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Aerocool's Project 7 P7-C1 Pro case reviewed

From black to white

Tempered-glass case windows are probably the most popular design choice in PC chassis this year, perhaps even more so than RGB LEDs. Aerocool's Project 7 P7-C1 Pro evolves the design choices of the Project 7 P7-C0 that I reviewed a while back to serve a different kind of builder. The P7-C1 trades away dual tempered-glass side panels in exchange for better top-mounted radiator support, and it offers an improved RGB LED control arrangement to better harmonize its trio of RGB LED fans and front LED accent with other Technicolor components.

Like its smaller sibling, the P7-C1 is a pretty standard ATX mid-tower. It measures 9.6" wide by 21.7" high by 17.6" deep (245 mm by 550 mm by 446 mm). This case is compatible with ATX, microATX, and Mini-ITX motherboards. Unlike its smaller sibling's side panels, only the P7-C1's left-side panel is made of tinted tempered glass. The right side is covered by a standard metal panel, which I prefer since it hides any potential cable mess that might gather behind the motherboard. Empty, this case weighs 23 pounds (10.4 kg), although a fair deal of that weight is concentrated in the tempered-glass panel. Upon pulling the case out of the box and stripping it down, I didn't get the sense that the underlying steel chassis was all that substantial.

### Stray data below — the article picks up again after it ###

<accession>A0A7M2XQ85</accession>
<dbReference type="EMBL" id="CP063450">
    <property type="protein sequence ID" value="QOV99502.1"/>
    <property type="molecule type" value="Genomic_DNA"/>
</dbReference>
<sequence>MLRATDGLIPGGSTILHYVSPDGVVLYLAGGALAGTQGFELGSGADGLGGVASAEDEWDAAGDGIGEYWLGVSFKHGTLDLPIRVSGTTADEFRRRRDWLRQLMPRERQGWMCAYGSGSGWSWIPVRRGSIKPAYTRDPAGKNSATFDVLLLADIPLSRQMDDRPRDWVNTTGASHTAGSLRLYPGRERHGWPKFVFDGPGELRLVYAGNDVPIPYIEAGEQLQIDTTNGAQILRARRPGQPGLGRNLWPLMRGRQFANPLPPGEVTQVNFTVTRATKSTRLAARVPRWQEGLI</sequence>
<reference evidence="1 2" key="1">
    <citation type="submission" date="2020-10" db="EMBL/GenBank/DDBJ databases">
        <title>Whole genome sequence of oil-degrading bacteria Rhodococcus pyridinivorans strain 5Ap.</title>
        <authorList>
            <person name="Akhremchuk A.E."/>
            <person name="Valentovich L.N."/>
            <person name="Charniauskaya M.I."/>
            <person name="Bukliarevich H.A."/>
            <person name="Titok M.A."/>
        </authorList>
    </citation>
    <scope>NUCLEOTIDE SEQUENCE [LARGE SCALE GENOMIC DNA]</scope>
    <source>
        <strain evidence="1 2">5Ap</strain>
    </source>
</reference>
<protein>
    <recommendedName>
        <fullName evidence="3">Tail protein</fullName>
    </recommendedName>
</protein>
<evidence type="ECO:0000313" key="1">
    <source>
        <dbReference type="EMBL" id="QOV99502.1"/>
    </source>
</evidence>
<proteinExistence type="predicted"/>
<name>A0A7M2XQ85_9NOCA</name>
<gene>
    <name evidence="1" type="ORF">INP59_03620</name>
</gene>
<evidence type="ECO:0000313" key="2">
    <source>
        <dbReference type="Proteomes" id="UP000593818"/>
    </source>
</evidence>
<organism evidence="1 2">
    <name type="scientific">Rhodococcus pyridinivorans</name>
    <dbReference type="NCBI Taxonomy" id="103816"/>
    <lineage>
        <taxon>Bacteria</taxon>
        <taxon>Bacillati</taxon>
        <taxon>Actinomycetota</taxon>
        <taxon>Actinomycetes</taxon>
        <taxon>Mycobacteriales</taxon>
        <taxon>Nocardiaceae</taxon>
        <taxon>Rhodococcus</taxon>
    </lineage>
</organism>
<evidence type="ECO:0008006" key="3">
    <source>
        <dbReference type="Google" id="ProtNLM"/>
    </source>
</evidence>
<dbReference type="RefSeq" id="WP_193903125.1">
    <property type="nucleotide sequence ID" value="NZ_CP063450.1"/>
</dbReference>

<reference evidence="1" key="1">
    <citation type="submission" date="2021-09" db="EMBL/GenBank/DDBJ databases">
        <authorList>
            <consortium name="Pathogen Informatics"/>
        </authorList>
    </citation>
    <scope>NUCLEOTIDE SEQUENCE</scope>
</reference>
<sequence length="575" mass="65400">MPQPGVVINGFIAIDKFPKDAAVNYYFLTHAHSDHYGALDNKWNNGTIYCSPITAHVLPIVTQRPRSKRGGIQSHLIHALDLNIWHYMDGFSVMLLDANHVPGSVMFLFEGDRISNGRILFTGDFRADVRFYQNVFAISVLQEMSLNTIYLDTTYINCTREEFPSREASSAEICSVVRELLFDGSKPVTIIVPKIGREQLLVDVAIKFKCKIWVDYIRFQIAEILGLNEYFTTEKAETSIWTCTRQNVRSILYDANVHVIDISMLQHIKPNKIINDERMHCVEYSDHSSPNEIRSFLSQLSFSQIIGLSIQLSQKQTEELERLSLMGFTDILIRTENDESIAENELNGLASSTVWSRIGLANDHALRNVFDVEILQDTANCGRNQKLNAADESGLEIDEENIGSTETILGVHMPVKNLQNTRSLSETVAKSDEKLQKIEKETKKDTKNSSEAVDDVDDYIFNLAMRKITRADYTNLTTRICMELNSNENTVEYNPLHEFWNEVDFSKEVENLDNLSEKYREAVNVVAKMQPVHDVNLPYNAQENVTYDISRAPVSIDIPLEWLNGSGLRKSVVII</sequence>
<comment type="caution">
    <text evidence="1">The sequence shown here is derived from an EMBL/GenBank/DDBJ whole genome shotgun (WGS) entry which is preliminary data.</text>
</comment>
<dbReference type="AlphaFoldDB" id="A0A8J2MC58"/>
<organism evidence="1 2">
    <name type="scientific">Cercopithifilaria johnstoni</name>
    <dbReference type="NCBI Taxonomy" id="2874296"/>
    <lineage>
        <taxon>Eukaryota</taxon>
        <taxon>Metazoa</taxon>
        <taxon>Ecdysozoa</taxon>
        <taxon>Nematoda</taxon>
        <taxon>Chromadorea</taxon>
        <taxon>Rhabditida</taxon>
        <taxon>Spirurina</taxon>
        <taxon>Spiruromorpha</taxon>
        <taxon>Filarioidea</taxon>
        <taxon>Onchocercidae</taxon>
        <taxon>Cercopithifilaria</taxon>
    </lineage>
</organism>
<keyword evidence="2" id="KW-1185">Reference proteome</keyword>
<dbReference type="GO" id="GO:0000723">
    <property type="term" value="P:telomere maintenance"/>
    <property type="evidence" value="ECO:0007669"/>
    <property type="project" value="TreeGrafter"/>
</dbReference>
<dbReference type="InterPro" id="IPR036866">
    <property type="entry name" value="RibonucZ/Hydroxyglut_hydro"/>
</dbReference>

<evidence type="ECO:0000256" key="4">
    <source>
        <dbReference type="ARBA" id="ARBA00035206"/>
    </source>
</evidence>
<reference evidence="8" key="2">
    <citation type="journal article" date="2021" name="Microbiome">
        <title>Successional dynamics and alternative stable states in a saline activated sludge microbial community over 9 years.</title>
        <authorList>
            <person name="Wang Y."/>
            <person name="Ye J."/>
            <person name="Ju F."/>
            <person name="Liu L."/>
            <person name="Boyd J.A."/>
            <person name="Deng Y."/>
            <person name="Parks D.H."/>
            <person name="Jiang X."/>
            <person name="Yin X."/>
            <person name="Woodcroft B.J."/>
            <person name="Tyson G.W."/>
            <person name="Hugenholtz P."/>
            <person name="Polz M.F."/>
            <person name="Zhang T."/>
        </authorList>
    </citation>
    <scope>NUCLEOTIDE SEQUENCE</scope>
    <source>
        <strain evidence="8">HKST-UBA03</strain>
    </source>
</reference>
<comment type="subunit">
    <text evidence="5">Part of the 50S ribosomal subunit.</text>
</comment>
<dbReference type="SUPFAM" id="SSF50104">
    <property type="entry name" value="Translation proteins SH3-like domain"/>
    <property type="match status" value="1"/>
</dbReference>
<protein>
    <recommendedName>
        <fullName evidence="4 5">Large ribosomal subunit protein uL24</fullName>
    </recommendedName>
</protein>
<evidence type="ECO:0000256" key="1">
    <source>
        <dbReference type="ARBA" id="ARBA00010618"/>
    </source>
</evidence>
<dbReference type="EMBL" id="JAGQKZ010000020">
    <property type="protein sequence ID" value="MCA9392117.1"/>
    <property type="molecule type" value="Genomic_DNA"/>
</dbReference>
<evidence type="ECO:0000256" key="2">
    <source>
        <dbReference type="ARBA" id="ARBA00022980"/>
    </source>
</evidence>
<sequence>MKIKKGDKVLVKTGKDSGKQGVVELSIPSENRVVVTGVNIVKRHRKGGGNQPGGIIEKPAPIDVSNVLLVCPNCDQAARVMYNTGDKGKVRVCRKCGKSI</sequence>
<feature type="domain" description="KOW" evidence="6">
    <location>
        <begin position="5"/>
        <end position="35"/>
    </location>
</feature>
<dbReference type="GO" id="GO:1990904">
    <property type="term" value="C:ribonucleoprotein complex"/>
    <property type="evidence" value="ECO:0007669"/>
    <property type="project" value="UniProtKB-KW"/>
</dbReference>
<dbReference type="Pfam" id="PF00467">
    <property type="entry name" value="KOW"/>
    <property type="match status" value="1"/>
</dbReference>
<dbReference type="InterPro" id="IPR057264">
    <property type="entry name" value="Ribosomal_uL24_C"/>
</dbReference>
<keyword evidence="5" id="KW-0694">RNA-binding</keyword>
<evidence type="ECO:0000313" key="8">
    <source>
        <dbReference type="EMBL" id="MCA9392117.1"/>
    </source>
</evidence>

The front panel of the P7-C1 is made of plastic and metal mesh. The edge bevels into a LED strip that outlines that large metal mesh opening. A rather firm pull from the bottom of this panel will disconnect the front panel from the chassis. Once that cover is removed, we can access the removable dust filter and the 3 preinstalled 120-mm RGB LED fans. To remove the filter, I just had to pull out on its integrated handle and slightly bend the frame to remove it from the four tabs holding it in place.

Behind the front panel, we get room for one 240-mm, 280-mm, or 360-mm radiator. That heat exchanger would need to be mounted directly behind the fans. Ultra-thick 360-mm radiators might not fit into the cutout in the PSU shroud made for that purpose, so builders will want to measure carefully before loading up their carts with custom liquid-cooling gear for this case.

The left side of the case, as I've already noted, boasts the sole tempered glass panel on this enclosure. Removing four thumb screws allows the panel to be pulled off the chassis. The rubber grommets that provide the cushion between the glass panel and the mounting points are designed to stay on the glass panel. This is a great improvement over Aerocool's P7-C0, as the panel grommets on that case tend to pop off and bounce into inconvenient locations quite frequently. The glass panel mounting “pegs" seem to be standard motherboard standoffs.